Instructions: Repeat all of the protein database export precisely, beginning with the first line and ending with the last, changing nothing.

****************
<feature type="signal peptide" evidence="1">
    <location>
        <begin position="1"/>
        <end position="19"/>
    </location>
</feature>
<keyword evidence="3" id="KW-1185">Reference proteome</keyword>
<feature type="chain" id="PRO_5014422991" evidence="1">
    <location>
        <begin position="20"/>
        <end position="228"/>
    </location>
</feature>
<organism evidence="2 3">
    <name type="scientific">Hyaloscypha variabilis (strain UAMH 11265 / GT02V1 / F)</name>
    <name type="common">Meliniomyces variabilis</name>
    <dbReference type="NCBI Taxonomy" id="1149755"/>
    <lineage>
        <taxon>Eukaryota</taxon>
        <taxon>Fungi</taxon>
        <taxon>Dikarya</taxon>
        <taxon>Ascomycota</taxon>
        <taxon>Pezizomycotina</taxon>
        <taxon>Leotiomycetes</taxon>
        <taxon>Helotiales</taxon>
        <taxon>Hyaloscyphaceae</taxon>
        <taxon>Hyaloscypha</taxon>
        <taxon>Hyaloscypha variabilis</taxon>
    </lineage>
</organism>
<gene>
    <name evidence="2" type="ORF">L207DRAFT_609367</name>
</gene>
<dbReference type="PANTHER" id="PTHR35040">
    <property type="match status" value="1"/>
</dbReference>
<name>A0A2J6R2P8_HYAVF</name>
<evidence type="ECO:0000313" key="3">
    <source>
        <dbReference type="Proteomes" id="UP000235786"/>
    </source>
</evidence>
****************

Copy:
<feature type="signal peptide" evidence="1">
    <location>
        <begin position="1"/>
        <end position="19"/>
    </location>
</feature>
<keyword evidence="3" id="KW-1185">Reference proteome</keyword>
<feature type="chain" id="PRO_5014422991" evidence="1">
    <location>
        <begin position="20"/>
        <end position="228"/>
    </location>
</feature>
<organism evidence="2 3">
    <name type="scientific">Hyaloscypha variabilis (strain UAMH 11265 / GT02V1 / F)</name>
    <name type="common">Meliniomyces variabilis</name>
    <dbReference type="NCBI Taxonomy" id="1149755"/>
    <lineage>
        <taxon>Eukaryota</taxon>
        <taxon>Fungi</taxon>
        <taxon>Dikarya</taxon>
        <taxon>Ascomycota</taxon>
        <taxon>Pezizomycotina</taxon>
        <taxon>Leotiomycetes</taxon>
        <taxon>Helotiales</taxon>
        <taxon>Hyaloscyphaceae</taxon>
        <taxon>Hyaloscypha</taxon>
        <taxon>Hyaloscypha variabilis</taxon>
    </lineage>
</organism>
<gene>
    <name evidence="2" type="ORF">L207DRAFT_609367</name>
</gene>
<dbReference type="PANTHER" id="PTHR35040">
    <property type="match status" value="1"/>
</dbReference>
<name>A0A2J6R2P8_HYAVF</name>
<evidence type="ECO:0000313" key="3">
    <source>
        <dbReference type="Proteomes" id="UP000235786"/>
    </source>
</evidence>